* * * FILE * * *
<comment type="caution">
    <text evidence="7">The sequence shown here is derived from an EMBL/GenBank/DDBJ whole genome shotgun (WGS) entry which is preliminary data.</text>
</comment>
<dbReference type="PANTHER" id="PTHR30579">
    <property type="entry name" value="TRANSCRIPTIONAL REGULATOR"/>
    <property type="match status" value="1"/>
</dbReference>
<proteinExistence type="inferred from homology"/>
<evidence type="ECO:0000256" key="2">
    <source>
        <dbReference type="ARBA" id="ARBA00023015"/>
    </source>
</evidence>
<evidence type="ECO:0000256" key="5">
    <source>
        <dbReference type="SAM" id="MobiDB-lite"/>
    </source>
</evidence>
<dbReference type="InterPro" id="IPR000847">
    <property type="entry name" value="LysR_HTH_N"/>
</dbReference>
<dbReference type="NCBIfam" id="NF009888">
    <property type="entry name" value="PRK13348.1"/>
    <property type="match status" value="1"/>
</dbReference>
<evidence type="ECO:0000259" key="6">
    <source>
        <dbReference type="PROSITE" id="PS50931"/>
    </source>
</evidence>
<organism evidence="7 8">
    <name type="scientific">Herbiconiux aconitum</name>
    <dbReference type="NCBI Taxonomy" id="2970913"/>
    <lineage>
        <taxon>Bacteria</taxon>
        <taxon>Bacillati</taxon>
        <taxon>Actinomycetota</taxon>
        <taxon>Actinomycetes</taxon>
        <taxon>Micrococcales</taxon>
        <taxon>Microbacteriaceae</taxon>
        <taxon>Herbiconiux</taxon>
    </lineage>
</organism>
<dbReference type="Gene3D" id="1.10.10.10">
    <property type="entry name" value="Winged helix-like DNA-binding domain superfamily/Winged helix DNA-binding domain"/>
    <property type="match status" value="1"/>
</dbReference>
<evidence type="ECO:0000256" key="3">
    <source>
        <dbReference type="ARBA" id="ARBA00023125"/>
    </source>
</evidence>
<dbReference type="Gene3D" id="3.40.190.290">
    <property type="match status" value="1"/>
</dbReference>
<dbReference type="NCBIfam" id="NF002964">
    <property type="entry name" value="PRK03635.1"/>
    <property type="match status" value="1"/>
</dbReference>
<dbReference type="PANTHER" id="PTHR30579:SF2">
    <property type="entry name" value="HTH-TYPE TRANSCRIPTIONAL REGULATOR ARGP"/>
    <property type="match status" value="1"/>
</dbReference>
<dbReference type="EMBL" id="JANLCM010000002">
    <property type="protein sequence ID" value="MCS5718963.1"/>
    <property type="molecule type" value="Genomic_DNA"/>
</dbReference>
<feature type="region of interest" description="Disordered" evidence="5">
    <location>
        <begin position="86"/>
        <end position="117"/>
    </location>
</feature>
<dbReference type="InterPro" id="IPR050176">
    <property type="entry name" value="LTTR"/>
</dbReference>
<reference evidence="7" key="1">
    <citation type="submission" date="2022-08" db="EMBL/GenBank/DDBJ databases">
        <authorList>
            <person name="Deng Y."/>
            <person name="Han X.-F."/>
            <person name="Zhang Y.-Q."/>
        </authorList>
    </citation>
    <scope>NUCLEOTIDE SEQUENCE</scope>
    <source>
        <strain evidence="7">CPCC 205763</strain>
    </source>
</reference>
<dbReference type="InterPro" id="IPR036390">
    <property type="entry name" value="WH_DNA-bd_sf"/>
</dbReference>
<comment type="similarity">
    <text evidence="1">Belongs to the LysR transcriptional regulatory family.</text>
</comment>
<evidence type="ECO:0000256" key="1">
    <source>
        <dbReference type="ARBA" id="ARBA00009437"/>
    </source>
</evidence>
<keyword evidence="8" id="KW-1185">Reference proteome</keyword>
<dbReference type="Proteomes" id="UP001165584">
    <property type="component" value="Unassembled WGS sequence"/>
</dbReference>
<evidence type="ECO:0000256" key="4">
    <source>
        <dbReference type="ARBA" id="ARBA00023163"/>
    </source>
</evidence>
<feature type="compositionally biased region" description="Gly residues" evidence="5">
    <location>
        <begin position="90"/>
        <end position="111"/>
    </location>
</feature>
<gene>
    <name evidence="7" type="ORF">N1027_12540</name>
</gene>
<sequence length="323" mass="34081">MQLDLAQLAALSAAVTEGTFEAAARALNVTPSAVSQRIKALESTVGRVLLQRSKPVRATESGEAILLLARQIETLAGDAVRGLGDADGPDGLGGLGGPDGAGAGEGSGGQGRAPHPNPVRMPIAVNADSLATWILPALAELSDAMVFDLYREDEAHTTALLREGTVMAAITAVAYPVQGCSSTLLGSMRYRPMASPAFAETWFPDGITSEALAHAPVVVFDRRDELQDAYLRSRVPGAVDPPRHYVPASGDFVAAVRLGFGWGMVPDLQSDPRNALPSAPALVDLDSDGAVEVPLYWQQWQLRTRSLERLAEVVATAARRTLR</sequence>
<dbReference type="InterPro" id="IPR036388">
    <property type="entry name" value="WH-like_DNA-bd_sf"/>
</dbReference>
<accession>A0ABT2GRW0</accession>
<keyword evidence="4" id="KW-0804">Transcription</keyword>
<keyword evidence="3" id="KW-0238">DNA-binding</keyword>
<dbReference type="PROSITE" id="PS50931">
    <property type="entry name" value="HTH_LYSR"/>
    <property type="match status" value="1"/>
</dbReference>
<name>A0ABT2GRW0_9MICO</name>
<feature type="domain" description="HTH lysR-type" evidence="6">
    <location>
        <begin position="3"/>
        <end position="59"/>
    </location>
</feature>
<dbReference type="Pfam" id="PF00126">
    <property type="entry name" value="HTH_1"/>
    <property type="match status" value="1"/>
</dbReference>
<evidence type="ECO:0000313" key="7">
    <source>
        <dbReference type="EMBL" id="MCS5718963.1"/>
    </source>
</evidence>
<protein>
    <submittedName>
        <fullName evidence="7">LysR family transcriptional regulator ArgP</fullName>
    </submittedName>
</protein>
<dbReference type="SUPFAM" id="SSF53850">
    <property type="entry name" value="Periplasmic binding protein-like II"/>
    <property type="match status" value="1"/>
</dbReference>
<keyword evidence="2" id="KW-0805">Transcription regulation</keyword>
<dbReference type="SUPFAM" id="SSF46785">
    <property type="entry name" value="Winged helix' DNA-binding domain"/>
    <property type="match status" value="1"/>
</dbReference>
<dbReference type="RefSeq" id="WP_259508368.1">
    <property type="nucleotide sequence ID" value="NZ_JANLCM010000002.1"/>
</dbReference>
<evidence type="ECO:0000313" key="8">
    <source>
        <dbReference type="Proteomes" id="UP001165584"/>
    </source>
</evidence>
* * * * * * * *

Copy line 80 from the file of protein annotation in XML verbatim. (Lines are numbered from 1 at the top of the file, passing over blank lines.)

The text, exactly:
            <person name="Deng Y."/>